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Killswitch Engage: Seasons in the Abyss

Killswitch Engage: Seasons in the Abyss

Originally published in Guitar World, October 2009

Slayer kicked them off their tour, and one of their guitarists nearly quit after throwing out his back. Now Killswitch Engage return with a new self-titled album and plans for a summer rematch with Slayer on the Mayhem tour. Adam Dutkiewicz and Joel Stroetzel weigh in.


"I don’t really aspire to be a wicked, awesome guitar player,” declares Adam Dutkiewicz of Killswitch Engage. “I know that’s a shitty thing to say, but it’s true.”

Dutkiewicz is the band’s resident provocateur. He likes to wind people up and mess with their expectations. And what better way to mess with a guitar magazine than to proclaim total indifference to the quest for greatness as a guitar player?

“Adam likes to take the piss out of things,” says Joel Stroetzel, Dutkiewicz’s co-guitarist. “Onstage, he just wants to have a good time—kind of act like an asshole, but in a funny way. He likes to get people going, egg the crowd on. He gets up there and calls the crowd ‘pussies’ and all this stuff. But coming from a guy wearing short shorts and a cape, you gotta take things like that in stride.”

Adam’s unusual stage attire and demeanor have caused controversy in the stylistically conformist world of metal. Killswitch were once kicked off a tour by Slayer, who found Dutkiewicz’s strange sense of fashion “inappropriate” to metal—as if metal were a Catholic school with a dress code. But Dutkiewicz’s ironically confrontational approach is very much in the time-honored “proud to be an asshole” tradition of metal icons like Gene Simmons and Ted Nugent. He just puts his own post-emo spin on it.

And when it comes time to strap on the axes and get down to business, Dutkiewicz and Stroetzel are unquestionably, 100 percent metal and, it shouldn’t be forgotten, some of the most accomplished players in that eternally guitar-centric genre. They’ve evolved a brutally precise tandem approach, banging out eyeball-melting, low-string arpeggios and chunky, cement-block chordal passages like two repeat-offender muggers taking down a sucker. Their dark guitar artistry reaches new heights of intensity and confidence on Killswitch Engage’s new album, their fifth to date, which is titled simply Killswitch Engage. There’s a greater sense of freedom in the rhythmic feel and more imaginative variety in the compositions and arrangements. Singer Howard Jones pushes both extremes of his unique vocal style on the new disc, belting out some of the most soulful melodic passages he’s ever sung and some of the scariest Cookie Monster barking to emerge from a human larynx. And down in the lowest infernal depths of the frequency spectrum, bassist Mike D’Antonio and drummer Justin Foley pummel, pound, thunder and thud, with all due ferocity.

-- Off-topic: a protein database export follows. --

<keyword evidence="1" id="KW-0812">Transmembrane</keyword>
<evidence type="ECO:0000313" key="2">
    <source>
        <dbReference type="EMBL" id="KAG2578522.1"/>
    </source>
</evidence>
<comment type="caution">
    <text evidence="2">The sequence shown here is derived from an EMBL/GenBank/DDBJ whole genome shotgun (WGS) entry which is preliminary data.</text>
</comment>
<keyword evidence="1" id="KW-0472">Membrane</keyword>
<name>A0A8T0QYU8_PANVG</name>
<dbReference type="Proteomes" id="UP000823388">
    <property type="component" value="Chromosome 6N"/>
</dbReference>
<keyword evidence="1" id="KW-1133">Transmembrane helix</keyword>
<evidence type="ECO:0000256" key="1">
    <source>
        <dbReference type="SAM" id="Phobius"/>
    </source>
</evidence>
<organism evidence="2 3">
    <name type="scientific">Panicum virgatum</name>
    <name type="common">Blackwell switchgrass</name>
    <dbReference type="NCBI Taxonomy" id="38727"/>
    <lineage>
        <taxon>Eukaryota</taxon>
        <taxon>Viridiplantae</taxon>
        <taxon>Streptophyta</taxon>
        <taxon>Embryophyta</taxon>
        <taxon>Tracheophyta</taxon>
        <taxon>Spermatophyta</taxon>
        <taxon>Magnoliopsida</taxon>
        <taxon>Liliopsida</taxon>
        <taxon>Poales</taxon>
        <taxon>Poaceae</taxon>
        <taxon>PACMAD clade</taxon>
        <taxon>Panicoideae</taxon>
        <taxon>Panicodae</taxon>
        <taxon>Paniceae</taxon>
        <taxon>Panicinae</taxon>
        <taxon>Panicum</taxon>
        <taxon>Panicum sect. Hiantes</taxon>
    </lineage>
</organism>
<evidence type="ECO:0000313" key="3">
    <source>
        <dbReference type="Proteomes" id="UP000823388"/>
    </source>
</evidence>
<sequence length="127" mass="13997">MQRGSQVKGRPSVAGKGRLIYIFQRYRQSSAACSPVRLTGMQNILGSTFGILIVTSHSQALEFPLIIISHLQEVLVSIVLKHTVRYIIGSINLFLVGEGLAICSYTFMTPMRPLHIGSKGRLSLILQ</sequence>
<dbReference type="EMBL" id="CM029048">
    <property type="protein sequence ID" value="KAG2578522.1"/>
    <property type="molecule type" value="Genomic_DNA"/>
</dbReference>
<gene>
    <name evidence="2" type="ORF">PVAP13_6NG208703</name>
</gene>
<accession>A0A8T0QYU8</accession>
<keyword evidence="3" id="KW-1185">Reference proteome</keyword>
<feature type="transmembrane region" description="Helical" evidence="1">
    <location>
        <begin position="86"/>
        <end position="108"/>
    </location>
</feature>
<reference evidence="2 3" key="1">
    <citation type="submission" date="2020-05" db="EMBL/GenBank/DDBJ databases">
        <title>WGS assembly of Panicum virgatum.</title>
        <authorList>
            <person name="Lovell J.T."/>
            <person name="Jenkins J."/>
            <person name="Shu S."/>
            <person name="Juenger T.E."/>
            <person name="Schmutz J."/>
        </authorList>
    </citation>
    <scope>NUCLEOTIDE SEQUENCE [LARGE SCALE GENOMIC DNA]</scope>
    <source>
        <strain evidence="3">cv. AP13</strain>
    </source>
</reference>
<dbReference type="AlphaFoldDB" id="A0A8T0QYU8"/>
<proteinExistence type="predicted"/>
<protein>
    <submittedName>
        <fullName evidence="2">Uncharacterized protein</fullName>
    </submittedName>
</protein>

Stroetzel says, “The main goal this time around was to try to do something different. Over the years we’ve embraced the European metal thing more than the old hardcore stuff we used to do.”

The new Killswitch Engage album also marks the first time the band has chosen an outside producer, Brendan O’Brien, who has worked with AC/DC, Rage Against the Machine, Pearl Jam and Stone Temple Pilots, among numerous others.

Stroetzel explains, “We had a conference call with Brendan many months back. He seemed like a really cool guy, and working with him seemed like a good opportunity to change things up.”

Up until now, Dutkiewicz has produced all of Killswitch Engage’s albums. Having also produced albums by Underoath, Unearth and Every Time I Die, he has acquired a solid reputation as a studio architect of the New Wave of American Metal. For this outing, O’Brien’s services were sought, in part to prevent the occasionally feuding Dutkiewicz and Jones from killing one another in the studio. It couldn’t have hurt that O’Brien had just completed production on Mastodon’s Crack the Skye, the hottest contemporary metal/mainstream crossover disc in recent history.

Dutkiewicz and Stroetzel have come a long way together, initially teaming up as co-guitarists in the mid-Nineties metalcore band Aftershock, out of Westfield, Massachusetts. Dutkiewicz switched to drums when he launched Killswitch Engage in 1998 but was soon back on guitar. Stroetzel says, “For a long time we couldn’t find another guitar player that was right. Finally I said, ‘You know what, Adam? You and I have played guitar together before. Why don’t we just get a drummer? So Adam switched back over to guitar, which made sense right away.”


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